Defining a conservative

Response to remarks about 'real conservatives' and the conservative philosophy

I agree with every word of the excellent letter written by Jim Miles in response to Scott Anderson’s remarks about “real conservatives” and the conservative philosophy of “liberty and self-sufficiency.”

Mr. Anderson’s comments concern me in other ways as well, since he seems to believe that there is only one conservative philosophy that all “real conservatives” subscribe to.

This is a complete misconception as every country and society will have its conservatives and they will not all be the same. It depends entirely on the country in question.

The basic definition of conservative in the Canadian Dictionary of the English Language is, “favouring traditional views and values.”

The definition of conservatism is, “the inclination especially in politics to maintain the existing or traditional order.”

Conservatives are simply those who follow and maintain the traditions of their own society. There is no such thing as a “real conservative.” Obviously the traditions and values of different countries vary greatly, so it would be impossible for one conservative philosophy to fit them all.

I have been disturbed by how often those with beliefs appear to be ignorant of the political history of Canada and of the history of the Canadian Conservative Party.

Many conservative groups in western countries do share a distrust of government activism, but not all by any means. That is particularly true of Canada which historically was built by activist governments. One of the most activist was the conservative regime of Sir John A. Macdonald, the father of our country.

He introduced a planned economy (seems quite socialist to me) called the National Policy. This was very successful at the time and set the stage for activist governments of the future both federal and provincial.

Then of course, there was the way we acquired the railroad and you can’t get much more activist than that. Macdonald was not only the father of our country, he was the father of activist government in Canada. That is part of Canada’s tradition of conservatism.

Even before he became prime minister, Macdonald repeatedly remarked that, “what we need in this party are more progressive conservatives.” Others agreed with him and finally the name was made official in 1942.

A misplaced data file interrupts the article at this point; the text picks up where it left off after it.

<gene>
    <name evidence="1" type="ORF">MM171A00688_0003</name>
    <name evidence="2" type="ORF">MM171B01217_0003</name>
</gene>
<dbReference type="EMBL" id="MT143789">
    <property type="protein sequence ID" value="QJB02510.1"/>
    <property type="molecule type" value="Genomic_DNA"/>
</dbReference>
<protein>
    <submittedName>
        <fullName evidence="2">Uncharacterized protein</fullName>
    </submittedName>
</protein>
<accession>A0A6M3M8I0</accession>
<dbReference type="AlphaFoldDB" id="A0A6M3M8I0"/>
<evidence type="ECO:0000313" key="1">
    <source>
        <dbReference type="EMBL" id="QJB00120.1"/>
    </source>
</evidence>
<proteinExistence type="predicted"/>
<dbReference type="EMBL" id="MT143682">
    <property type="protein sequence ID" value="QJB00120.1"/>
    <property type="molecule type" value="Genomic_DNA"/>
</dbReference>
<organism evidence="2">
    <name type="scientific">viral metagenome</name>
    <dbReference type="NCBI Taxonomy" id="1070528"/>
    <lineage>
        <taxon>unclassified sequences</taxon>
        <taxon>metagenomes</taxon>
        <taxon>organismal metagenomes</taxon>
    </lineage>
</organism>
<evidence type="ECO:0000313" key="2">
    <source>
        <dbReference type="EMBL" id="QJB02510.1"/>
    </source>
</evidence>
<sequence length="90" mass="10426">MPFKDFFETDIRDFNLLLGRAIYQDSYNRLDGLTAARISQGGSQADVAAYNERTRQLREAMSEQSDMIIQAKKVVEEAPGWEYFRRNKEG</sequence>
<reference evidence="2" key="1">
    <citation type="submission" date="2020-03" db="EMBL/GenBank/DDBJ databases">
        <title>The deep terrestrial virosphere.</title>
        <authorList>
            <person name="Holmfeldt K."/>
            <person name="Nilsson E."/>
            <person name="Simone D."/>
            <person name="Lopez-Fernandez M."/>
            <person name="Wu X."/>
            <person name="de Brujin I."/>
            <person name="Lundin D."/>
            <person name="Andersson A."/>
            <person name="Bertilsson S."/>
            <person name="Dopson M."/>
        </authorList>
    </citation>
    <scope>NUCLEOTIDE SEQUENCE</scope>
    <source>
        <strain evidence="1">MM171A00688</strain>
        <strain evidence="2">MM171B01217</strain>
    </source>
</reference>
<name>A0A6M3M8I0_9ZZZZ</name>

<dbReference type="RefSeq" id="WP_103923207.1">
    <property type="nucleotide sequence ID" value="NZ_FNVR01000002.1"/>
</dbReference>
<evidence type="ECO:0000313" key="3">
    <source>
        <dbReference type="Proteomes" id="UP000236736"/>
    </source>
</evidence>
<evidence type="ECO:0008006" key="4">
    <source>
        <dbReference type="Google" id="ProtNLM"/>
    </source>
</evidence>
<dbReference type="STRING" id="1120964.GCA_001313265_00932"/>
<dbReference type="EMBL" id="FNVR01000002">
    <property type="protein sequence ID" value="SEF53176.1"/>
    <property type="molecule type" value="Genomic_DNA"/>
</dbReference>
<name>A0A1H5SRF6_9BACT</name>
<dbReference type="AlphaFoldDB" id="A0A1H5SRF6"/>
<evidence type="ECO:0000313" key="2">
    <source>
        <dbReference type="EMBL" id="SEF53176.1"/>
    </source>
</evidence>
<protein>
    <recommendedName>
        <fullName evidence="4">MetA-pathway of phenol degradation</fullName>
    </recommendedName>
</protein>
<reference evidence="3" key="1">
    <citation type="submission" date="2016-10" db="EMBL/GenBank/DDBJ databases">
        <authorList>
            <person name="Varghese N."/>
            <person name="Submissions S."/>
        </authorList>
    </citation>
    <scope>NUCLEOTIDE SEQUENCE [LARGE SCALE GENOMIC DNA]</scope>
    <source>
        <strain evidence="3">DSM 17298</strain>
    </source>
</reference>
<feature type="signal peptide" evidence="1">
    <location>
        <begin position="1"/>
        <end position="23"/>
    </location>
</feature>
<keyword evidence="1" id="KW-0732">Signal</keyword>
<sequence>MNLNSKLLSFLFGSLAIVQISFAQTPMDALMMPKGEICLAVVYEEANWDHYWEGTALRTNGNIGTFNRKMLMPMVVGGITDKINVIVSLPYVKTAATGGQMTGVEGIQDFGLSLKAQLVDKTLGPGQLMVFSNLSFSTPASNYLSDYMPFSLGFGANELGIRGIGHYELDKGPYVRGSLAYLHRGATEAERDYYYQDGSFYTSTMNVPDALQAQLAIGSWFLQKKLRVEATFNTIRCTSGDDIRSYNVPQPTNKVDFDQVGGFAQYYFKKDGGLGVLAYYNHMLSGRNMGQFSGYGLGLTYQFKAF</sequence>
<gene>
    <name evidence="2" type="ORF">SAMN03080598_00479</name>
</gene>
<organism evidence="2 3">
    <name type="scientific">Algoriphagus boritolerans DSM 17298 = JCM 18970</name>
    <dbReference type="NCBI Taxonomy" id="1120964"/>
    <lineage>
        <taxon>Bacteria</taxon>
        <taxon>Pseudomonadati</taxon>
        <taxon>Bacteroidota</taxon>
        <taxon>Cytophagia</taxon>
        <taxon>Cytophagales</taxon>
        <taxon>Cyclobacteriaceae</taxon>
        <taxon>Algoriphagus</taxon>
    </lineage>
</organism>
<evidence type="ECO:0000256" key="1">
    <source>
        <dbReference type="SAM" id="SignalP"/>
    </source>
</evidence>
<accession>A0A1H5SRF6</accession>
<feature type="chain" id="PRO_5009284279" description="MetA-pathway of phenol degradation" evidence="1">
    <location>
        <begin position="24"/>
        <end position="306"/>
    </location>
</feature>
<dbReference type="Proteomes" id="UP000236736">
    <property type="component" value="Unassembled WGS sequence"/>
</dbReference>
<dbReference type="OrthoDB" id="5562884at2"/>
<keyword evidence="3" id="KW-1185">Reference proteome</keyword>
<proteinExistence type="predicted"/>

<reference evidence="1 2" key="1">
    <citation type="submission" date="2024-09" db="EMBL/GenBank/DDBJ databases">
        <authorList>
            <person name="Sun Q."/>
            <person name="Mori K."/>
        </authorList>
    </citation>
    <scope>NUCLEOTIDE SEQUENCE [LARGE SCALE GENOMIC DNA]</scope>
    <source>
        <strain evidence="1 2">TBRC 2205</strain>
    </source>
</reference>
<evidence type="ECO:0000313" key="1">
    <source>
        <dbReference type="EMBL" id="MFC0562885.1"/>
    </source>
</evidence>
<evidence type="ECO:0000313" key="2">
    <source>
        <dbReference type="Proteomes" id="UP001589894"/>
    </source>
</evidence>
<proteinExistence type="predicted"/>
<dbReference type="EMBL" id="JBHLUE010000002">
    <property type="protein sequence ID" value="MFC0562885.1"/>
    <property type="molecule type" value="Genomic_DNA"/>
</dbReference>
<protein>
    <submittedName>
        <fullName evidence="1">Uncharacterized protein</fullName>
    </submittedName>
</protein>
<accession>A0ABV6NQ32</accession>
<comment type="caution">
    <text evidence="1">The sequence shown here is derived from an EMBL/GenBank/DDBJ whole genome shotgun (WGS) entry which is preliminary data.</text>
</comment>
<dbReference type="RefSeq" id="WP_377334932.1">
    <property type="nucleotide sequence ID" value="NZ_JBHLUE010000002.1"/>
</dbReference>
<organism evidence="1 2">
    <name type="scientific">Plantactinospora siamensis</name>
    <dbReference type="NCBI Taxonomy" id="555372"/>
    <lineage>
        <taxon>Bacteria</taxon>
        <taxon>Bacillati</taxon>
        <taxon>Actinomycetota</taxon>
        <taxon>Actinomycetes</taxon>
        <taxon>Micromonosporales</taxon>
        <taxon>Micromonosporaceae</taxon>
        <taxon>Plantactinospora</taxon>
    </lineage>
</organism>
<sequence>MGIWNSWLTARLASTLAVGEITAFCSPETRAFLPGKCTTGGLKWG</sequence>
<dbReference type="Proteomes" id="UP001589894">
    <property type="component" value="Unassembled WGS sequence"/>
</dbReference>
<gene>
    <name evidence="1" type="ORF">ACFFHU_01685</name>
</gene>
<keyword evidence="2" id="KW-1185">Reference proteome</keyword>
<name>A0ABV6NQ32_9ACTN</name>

Long before the name change, those conservatives of the past were often very progressive. For example the earliest form of the CBC was set up by a Conservative government in 1932. A Conservative government also established the Canadian Wheat Board in 1935, one of the most successful pieces of legislation ever enacted. This progressive approach was another part of Canada’s own conservative tradition.

Now no longer “progressive” (what a slap in the face for Sir John A.), Stephen Harper, and Preston Manning before him, created a party that has abandoned Canadian conservative traditions and values, and has embraced the far more right-wing conservative beliefs of a foreign country, the U.S.

Some might view this as an insulting and unpatriotic betrayal.

After all, according to the definition, a conservative is supposed to maintain the traditions of his or her own country, not the traditions of the country next door. Harper and his followers have done the exact opposite, so by rights should not be called Canadian conservatives at all.

If they changed their name to the “Republican Party North,” that at least would reflect what they truly represent.

Their ideology and most of their policies are unmistakably right-wing Republican, so this would be most appropriate. Unfortunately, their present actions continue to tarnish the name of a once great party that was instrumental in building Canada.

Sir John A. Macdonald would be appalled by the Americanization of his beloved party. To have this agenda carried out by those who call themselves Canadian conservatives would be the ultimate insult.

Poor Sir John A. must be whirling in his grave.

 

Sharon Ramsdale,Vernon